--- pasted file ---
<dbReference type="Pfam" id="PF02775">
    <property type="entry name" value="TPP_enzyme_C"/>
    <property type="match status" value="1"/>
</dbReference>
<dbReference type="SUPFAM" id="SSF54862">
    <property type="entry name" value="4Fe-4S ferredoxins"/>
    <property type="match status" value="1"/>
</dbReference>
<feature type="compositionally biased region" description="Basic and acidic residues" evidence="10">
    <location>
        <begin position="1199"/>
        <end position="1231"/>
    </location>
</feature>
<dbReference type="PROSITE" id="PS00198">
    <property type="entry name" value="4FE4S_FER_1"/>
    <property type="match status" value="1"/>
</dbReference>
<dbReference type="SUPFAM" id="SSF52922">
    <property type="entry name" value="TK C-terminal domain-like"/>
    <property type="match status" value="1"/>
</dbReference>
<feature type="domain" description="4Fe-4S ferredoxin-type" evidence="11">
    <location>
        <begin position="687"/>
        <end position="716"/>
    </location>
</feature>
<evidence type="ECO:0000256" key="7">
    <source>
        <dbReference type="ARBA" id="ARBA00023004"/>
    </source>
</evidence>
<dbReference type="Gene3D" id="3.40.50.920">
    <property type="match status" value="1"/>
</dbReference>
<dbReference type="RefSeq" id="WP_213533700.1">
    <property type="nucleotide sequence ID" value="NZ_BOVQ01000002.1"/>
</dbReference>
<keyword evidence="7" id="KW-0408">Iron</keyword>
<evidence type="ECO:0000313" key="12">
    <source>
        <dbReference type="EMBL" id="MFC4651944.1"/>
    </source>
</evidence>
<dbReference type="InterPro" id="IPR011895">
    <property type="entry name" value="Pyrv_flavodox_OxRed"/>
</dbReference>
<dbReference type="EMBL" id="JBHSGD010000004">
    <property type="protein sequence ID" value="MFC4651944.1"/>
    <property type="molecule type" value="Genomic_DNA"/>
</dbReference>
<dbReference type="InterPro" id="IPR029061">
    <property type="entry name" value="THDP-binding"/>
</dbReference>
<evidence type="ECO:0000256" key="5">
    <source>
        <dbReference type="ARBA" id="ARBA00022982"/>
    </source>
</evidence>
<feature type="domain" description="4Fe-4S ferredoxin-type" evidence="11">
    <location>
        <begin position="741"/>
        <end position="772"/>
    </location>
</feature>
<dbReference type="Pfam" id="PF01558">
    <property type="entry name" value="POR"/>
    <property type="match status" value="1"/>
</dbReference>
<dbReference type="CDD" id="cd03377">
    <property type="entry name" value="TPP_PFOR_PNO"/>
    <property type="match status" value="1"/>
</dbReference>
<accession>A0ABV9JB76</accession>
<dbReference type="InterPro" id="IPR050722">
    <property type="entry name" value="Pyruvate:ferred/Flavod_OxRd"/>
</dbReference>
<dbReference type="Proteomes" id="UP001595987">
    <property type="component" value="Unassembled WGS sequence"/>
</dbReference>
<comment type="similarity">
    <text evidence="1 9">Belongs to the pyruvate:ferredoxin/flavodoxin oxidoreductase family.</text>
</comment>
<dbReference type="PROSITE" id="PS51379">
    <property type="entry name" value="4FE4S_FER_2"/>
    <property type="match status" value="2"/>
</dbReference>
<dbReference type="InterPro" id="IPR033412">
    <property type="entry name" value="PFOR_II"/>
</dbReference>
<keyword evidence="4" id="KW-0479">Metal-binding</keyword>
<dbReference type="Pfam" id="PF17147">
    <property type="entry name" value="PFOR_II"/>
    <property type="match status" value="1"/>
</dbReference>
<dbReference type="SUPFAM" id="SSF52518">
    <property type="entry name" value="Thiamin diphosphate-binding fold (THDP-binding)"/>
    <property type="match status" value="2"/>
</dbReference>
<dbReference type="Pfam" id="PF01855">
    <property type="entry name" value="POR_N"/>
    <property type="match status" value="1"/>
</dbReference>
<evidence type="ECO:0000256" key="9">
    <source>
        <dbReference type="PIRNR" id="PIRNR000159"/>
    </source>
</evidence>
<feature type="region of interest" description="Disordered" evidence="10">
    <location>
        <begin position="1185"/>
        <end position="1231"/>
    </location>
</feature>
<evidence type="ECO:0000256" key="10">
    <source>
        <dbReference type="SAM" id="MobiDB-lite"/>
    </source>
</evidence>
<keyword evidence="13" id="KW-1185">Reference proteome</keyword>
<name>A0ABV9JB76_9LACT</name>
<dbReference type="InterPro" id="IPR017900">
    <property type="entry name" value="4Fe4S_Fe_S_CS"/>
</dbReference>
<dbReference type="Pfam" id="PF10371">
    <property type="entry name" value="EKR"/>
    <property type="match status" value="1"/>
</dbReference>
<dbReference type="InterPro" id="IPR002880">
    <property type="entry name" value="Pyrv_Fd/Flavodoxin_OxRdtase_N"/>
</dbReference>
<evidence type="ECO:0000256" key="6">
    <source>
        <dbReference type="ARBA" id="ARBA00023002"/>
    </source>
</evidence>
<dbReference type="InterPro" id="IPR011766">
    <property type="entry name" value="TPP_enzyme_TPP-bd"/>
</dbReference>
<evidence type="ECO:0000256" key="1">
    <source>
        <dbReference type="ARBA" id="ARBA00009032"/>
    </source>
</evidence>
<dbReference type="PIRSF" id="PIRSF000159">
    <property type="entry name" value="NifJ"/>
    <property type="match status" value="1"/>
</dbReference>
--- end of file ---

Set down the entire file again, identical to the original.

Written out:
<dbReference type="Pfam" id="PF02775">
    <property type="entry name" value="TPP_enzyme_C"/>
    <property type="match status" value="1"/>
</dbReference>
<dbReference type="SUPFAM" id="SSF54862">
    <property type="entry name" value="4Fe-4S ferredoxins"/>
    <property type="match status" value="1"/>
</dbReference>
<feature type="compositionally biased region" description="Basic and acidic residues" evidence="10">
    <location>
        <begin position="1199"/>
        <end position="1231"/>
    </location>
</feature>
<dbReference type="PROSITE" id="PS00198">
    <property type="entry name" value="4FE4S_FER_1"/>
    <property type="match status" value="1"/>
</dbReference>
<dbReference type="SUPFAM" id="SSF52922">
    <property type="entry name" value="TK C-terminal domain-like"/>
    <property type="match status" value="1"/>
</dbReference>
<feature type="domain" description="4Fe-4S ferredoxin-type" evidence="11">
    <location>
        <begin position="687"/>
        <end position="716"/>
    </location>
</feature>
<evidence type="ECO:0000256" key="7">
    <source>
        <dbReference type="ARBA" id="ARBA00023004"/>
    </source>
</evidence>
<dbReference type="Gene3D" id="3.40.50.920">
    <property type="match status" value="1"/>
</dbReference>
<dbReference type="RefSeq" id="WP_213533700.1">
    <property type="nucleotide sequence ID" value="NZ_BOVQ01000002.1"/>
</dbReference>
<keyword evidence="7" id="KW-0408">Iron</keyword>
<evidence type="ECO:0000313" key="12">
    <source>
        <dbReference type="EMBL" id="MFC4651944.1"/>
    </source>
</evidence>
<dbReference type="InterPro" id="IPR011895">
    <property type="entry name" value="Pyrv_flavodox_OxRed"/>
</dbReference>
<dbReference type="EMBL" id="JBHSGD010000004">
    <property type="protein sequence ID" value="MFC4651944.1"/>
    <property type="molecule type" value="Genomic_DNA"/>
</dbReference>
<dbReference type="InterPro" id="IPR029061">
    <property type="entry name" value="THDP-binding"/>
</dbReference>
<evidence type="ECO:0000256" key="5">
    <source>
        <dbReference type="ARBA" id="ARBA00022982"/>
    </source>
</evidence>
<feature type="domain" description="4Fe-4S ferredoxin-type" evidence="11">
    <location>
        <begin position="741"/>
        <end position="772"/>
    </location>
</feature>
<dbReference type="Pfam" id="PF01558">
    <property type="entry name" value="POR"/>
    <property type="match status" value="1"/>
</dbReference>
<dbReference type="CDD" id="cd03377">
    <property type="entry name" value="TPP_PFOR_PNO"/>
    <property type="match status" value="1"/>
</dbReference>
<accession>A0ABV9JB76</accession>
<dbReference type="InterPro" id="IPR050722">
    <property type="entry name" value="Pyruvate:ferred/Flavod_OxRd"/>
</dbReference>
<dbReference type="Proteomes" id="UP001595987">
    <property type="component" value="Unassembled WGS sequence"/>
</dbReference>
<comment type="similarity">
    <text evidence="1 9">Belongs to the pyruvate:ferredoxin/flavodoxin oxidoreductase family.</text>
</comment>
<dbReference type="PROSITE" id="PS51379">
    <property type="entry name" value="4FE4S_FER_2"/>
    <property type="match status" value="2"/>
</dbReference>
<dbReference type="InterPro" id="IPR033412">
    <property type="entry name" value="PFOR_II"/>
</dbReference>
<keyword evidence="4" id="KW-0479">Metal-binding</keyword>
<dbReference type="Pfam" id="PF17147">
    <property type="entry name" value="PFOR_II"/>
    <property type="match status" value="1"/>
</dbReference>
<dbReference type="SUPFAM" id="SSF52518">
    <property type="entry name" value="Thiamin diphosphate-binding fold (THDP-binding)"/>
    <property type="match status" value="2"/>
</dbReference>
<dbReference type="Pfam" id="PF01855">
    <property type="entry name" value="POR_N"/>
    <property type="match status" value="1"/>
</dbReference>
<evidence type="ECO:0000256" key="9">
    <source>
        <dbReference type="PIRNR" id="PIRNR000159"/>
    </source>
</evidence>
<feature type="region of interest" description="Disordered" evidence="10">
    <location>
        <begin position="1185"/>
        <end position="1231"/>
    </location>
</feature>
<evidence type="ECO:0000256" key="10">
    <source>
        <dbReference type="SAM" id="MobiDB-lite"/>
    </source>
</evidence>
<keyword evidence="13" id="KW-1185">Reference proteome</keyword>
<name>A0ABV9JB76_9LACT</name>
<dbReference type="InterPro" id="IPR017900">
    <property type="entry name" value="4Fe4S_Fe_S_CS"/>
</dbReference>
<dbReference type="Pfam" id="PF10371">
    <property type="entry name" value="EKR"/>
    <property type="match status" value="1"/>
</dbReference>
<dbReference type="InterPro" id="IPR002880">
    <property type="entry name" value="Pyrv_Fd/Flavodoxin_OxRdtase_N"/>
</dbReference>
<evidence type="ECO:0000256" key="6">
    <source>
        <dbReference type="ARBA" id="ARBA00023002"/>
    </source>
</evidence>
<dbReference type="InterPro" id="IPR011766">
    <property type="entry name" value="TPP_enzyme_TPP-bd"/>
</dbReference>
<evidence type="ECO:0000256" key="1">
    <source>
        <dbReference type="ARBA" id="ARBA00009032"/>
    </source>
</evidence>
<dbReference type="PIRSF" id="PIRSF000159">
    <property type="entry name" value="NifJ"/>
    <property type="match status" value="1"/>
</dbReference>